RYAN ADAMS & THE CARDINALS - PALAIS ST KILDA - 20 AUGUST 2007
There was no hesitation on my part, this time round, in booking tickets to what promised to be one of the concerts of the year, that being the return of Ryan Adams to the Antipodes. He and his band The Cardinals have been touring extensively to promote Adams' latest CD, Easy Tiger, which has been described by music critics as his strongest album since Gold and Heartbreaker. I don't agree with the critics, as I think his trio of recordings in 2005 are just as good, if not better than Easy Tiger.
The Cardinals on this tour were in a slightly different configuration than that of 2005. Including Ryan it was a six-piece band, comprised of Neal Casal (lead guitar, vocals) Chris Feinstein (Bass, vocals), Jon Graboff (pedal steel, vocals), Brad Pemberton (drums) and an unknown keyboard player.
Since Ryan Adams' last tour here, he has gone through a personal makeover, foreswearing drugs and alcohol. I was curious to see how this would affect his performance as an artist. If anything, this transformation has really made him into the seriously good artist he always had the potential to become and his voice has never sounded better.
On to the concert
Young, up and coming local singer songwriter Krista Pulvere was the opening act. Accompanied by a lone guitarist she performed an engaging set of her own songs from a yet to be released album.
Krista recently spent time in New York and cut her forthcoming record there, with the help of Ryan Adams, among others. She readily admits that Adams is one of her inspirations and her music has that alt country feel about it. Her voice is warm and soulful and she struck me as an artist to watch out for in future.
Shortly after 9.00 pm Ryan Adams and The Cardinals took the stage, starting the set with the opening track from Easy Tiger, Goodnight Rose, ending the song with an extended jam that delighted the audience. Goodnight Rose was one of only two songs from Easy Tiger performed on the night.
The bulk of the show featured songs from Cold Roses and Jacksonville City Nights, which was fine by me, as I love both those 2005 releases. Mockingbird from Cold Roses was the second song to be performed, and it segued into a beautiful rendition of Dear Chicago from the Demolition disc, though arranged in a completely different way to the original version.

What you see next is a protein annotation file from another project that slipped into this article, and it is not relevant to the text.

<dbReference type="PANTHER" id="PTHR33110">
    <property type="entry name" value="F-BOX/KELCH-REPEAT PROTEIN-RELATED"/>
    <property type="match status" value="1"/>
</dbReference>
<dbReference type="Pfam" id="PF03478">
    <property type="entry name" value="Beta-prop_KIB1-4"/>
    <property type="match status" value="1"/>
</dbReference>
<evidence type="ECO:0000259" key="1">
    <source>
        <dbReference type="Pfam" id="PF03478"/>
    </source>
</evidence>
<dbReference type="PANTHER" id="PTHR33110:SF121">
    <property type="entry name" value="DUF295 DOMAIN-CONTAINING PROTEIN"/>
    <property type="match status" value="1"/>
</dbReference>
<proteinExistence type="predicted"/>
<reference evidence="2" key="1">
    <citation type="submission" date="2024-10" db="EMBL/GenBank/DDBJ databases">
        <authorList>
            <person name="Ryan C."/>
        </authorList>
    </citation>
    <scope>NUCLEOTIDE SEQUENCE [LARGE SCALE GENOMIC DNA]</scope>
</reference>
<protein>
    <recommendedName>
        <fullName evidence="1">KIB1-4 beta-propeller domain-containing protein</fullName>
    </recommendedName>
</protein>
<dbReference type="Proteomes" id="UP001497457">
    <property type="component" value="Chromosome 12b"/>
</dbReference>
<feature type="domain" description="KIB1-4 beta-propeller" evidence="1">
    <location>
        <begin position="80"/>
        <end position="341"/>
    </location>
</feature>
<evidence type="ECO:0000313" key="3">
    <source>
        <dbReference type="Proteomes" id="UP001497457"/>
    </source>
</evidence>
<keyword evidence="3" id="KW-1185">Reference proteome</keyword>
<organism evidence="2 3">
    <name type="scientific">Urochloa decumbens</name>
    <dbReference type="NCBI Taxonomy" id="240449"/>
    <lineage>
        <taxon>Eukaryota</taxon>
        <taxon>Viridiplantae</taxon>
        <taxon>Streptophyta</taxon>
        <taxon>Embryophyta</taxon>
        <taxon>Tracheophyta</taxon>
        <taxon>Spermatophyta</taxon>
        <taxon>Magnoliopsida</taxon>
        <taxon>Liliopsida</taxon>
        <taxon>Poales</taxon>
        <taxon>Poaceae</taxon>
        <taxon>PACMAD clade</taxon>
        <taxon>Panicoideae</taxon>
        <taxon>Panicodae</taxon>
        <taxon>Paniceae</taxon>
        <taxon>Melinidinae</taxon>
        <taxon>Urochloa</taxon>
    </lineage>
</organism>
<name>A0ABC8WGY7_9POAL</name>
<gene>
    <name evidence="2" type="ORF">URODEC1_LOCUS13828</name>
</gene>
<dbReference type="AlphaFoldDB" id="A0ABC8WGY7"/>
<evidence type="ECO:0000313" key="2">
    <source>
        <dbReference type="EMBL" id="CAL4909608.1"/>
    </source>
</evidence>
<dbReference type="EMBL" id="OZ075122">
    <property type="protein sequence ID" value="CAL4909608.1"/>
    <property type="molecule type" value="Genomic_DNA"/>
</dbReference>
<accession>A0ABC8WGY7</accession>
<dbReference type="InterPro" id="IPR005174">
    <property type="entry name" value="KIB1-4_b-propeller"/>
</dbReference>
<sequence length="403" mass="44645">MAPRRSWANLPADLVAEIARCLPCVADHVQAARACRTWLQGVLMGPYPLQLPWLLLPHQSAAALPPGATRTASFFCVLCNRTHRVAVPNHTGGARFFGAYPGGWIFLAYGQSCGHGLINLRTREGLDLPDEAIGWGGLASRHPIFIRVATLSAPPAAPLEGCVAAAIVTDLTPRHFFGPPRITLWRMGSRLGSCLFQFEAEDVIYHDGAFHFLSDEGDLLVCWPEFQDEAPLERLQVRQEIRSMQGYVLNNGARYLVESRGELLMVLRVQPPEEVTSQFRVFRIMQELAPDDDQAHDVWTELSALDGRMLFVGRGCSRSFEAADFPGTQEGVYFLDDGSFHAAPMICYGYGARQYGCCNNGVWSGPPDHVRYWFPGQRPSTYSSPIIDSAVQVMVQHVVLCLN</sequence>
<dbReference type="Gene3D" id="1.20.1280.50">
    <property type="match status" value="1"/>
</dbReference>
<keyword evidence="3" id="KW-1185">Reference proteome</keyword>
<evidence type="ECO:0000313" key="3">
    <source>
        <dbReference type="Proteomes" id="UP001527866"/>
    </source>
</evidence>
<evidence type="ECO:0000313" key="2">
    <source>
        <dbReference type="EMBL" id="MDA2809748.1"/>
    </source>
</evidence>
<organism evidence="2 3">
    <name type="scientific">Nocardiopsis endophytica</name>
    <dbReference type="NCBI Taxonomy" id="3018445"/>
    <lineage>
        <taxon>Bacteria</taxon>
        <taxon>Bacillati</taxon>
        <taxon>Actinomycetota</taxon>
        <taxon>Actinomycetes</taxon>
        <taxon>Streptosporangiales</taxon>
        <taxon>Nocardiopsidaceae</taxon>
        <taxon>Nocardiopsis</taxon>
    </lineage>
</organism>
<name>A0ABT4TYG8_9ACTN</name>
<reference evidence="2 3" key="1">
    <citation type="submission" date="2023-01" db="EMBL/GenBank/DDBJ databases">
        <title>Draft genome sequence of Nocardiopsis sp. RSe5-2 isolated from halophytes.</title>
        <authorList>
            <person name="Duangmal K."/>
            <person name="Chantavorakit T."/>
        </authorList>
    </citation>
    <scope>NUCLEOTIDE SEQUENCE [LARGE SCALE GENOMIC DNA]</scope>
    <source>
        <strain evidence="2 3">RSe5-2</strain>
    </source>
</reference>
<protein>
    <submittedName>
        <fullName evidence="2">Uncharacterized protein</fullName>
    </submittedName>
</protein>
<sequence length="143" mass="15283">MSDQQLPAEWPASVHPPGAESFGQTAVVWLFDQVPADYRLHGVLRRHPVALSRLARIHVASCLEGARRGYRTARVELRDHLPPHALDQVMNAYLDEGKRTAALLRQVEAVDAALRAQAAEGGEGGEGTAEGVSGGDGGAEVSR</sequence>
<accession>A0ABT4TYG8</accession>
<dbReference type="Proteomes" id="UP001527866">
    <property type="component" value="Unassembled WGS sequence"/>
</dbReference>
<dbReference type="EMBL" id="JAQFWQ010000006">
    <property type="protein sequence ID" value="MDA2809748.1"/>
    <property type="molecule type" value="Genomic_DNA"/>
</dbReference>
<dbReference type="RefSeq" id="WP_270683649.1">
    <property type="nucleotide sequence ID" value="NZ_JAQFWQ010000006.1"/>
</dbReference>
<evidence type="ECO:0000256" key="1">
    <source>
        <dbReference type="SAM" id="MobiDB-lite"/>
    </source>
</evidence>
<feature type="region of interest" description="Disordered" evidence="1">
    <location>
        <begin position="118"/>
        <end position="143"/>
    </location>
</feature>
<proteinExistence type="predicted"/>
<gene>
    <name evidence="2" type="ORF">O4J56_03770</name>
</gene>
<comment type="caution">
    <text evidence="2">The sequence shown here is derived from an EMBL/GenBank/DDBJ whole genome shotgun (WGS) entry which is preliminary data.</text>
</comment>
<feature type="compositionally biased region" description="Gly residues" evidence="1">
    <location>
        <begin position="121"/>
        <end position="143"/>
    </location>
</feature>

One of my favourite songs from the Jacksonville City Nights CD, Peaceful Valley came next. It was simply beautiful with wonderful four part harmonies between Ryan, Neal Casal, Chris Feinstein and Jon Graboff in the chorus line "trying to find a peaceful song/to sing when everything goes wrong".
Throughout the show Neal Casal provided harmony vocals to Ryan's lead. He has a truly lovely voice that blends with Adams' in a natural, made-for-each-other way, which was spine tinglingly demonstrated in the song Oh John. Norah Jones provided the harmonies on the original version of the song, but having heard Neal Casal perform in her role, I prefer his. Neal Casal is a fine singer songwriter in his own right and he performed one of his own compositions, Freeway to the Canyon, during the second set. It was one of the highlights of the show.
The entire concert was performed in tenebrous lighting which led to cries for the lights to be turned on and certainly prevented me getting photos of any quality. Ironically, the stage was hung about with variously shaped lanterns and I spotted an illuminated Halloween head grinning maniacally at the back of the stage. Despite the usual calls for songs the band had no intention of playing, Ryan Adams handled unruly members of the audience with wit and good humour. His between song chitchat was funny and clever, if a smidgeon eccentric. He appeared to be in a good mood throughout, and the audience, notwithstanding the disgruntlement about the lighting, was well disposed towards him. It was chilly, as well, that night in the Palais and even Ryan commented on it, saying his hands were so cold that playing the guitar was "like a dead person touching me". The dry ice, imparting a sfumato effect as part of the stage atmospherics, may have had something to with the physical chill in the air.
Ryan Adams called a break after playing for 40 minutes, claiming he needed to warm his hands, but probably to go out for a smoke. It was only a short break of 10 minutes, hardly enough time for the smokers in the audience to get outside, have a puff or two, and get back to their seats.
second set the band really rocked and gave a memorable performance, demonstrating
just how great a band they are. Tight and well integrated they made a
splendid sound. Rarely has country rock sounded so good.
The set and show was wound up with an amazing performance of Easy Plateau, which extended into a wild, sonic youth type jam at the end and went on for quite some time.
Abruptly, the show was over, Ryan pausing only to thank the audience before leaving the stage. The rest of the band bowed and waved and faded off the stage shortly afterwards. There were no encores.
Personally, I thought the show was fabulous. A great many people complained afterwards about the gloomy lighting, about not being able to see the artists, but I thought it was a small price to pay for what was a truly good show in the musical sense. Ryan Adams is recognised as one of the best songwriters around these days and he always seems to gather great musicians together for the various incarnations of his band The Cardinals. The present Cardinals have it together and it seems that Ryan Adams is pleased to be a part of them. He has said that he no longer wishes to be regarded as a solo performer, but as one of the band. Perhaps the message to be gleaned from the obscure lighting is that it's the music that counts for him over everything else.
and photos by Anne Sydenham
break - 9.58pm
Set 2 - 10.10pm